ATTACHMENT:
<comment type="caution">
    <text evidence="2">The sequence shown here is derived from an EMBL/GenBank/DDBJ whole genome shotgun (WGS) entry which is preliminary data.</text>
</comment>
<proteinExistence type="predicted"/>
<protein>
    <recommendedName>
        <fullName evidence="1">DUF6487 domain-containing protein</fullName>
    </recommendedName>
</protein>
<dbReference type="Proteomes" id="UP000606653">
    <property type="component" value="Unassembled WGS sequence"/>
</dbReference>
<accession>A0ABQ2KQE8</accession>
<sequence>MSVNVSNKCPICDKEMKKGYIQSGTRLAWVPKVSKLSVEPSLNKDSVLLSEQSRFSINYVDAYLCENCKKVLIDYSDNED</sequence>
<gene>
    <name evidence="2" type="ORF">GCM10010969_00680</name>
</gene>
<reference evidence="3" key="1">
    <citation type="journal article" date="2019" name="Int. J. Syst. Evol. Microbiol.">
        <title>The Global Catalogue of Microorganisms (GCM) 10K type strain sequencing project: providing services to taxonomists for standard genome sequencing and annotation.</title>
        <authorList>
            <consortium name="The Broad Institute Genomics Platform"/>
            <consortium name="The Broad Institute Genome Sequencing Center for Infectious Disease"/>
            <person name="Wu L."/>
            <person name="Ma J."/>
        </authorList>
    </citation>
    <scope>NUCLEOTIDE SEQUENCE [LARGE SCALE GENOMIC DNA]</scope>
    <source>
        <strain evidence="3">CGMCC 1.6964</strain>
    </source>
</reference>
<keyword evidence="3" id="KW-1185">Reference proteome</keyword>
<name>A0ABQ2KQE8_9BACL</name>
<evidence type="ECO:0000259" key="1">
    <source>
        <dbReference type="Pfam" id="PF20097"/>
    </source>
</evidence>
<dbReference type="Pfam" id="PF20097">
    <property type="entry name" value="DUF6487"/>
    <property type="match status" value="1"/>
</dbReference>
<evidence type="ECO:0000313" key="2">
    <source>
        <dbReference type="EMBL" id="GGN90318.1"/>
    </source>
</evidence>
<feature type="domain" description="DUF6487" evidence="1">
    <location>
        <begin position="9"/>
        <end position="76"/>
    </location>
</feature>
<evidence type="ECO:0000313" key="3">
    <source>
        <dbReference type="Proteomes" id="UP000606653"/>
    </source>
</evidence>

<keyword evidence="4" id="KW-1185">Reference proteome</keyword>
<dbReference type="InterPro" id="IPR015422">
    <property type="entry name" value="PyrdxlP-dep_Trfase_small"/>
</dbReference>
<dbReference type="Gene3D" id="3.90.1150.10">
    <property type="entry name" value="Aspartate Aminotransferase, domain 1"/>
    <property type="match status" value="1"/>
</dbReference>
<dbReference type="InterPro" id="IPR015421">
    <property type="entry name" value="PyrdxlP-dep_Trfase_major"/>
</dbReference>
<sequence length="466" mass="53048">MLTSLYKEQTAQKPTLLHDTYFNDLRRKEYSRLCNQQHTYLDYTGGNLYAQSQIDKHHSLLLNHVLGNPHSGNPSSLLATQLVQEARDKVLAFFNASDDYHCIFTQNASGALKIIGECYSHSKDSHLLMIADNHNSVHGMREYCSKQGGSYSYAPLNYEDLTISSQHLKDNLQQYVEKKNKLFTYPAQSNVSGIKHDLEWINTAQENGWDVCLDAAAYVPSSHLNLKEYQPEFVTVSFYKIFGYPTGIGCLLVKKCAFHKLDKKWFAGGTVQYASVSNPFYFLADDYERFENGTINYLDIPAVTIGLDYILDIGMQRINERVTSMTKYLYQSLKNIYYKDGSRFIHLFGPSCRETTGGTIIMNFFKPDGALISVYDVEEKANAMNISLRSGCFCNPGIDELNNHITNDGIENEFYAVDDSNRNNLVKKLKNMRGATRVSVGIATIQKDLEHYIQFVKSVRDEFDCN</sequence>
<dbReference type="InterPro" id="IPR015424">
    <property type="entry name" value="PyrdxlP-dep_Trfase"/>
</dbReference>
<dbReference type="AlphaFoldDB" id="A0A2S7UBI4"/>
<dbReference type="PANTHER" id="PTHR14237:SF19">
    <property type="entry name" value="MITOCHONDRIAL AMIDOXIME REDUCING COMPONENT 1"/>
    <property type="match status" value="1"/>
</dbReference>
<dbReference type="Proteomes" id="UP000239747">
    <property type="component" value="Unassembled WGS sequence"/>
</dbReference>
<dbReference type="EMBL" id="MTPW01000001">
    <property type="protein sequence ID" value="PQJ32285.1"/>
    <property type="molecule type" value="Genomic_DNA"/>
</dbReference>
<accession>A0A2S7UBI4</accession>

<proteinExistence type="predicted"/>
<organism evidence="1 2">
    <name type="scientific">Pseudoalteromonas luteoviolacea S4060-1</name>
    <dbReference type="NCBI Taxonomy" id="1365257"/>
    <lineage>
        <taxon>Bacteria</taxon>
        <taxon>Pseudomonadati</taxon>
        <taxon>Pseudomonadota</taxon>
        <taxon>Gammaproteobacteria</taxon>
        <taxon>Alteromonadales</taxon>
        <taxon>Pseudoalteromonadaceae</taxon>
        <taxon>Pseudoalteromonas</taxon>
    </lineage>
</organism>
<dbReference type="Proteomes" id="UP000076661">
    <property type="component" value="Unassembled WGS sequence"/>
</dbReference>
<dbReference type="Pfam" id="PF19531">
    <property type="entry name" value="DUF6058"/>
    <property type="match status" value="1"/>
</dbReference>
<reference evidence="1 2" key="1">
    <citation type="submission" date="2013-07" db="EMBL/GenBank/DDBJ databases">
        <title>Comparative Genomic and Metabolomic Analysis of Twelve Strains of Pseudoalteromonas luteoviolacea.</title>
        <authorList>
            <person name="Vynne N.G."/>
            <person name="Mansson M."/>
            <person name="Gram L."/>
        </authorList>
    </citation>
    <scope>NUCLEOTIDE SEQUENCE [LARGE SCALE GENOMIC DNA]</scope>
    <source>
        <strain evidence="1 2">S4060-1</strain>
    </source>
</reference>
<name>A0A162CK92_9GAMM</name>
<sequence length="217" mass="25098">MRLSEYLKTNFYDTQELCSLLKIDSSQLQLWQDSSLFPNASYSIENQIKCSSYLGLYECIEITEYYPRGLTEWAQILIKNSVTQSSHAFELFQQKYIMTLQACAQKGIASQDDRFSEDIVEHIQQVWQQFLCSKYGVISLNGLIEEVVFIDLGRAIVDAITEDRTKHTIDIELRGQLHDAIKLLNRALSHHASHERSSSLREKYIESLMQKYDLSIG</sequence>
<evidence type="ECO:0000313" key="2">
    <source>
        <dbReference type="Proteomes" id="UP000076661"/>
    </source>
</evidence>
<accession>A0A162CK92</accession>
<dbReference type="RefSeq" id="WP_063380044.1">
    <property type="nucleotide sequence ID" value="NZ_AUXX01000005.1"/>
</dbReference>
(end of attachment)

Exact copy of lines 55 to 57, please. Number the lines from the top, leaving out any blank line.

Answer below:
<evidence type="ECO:0000313" key="3">
    <source>
        <dbReference type="Proteomes" id="UP000606653"/>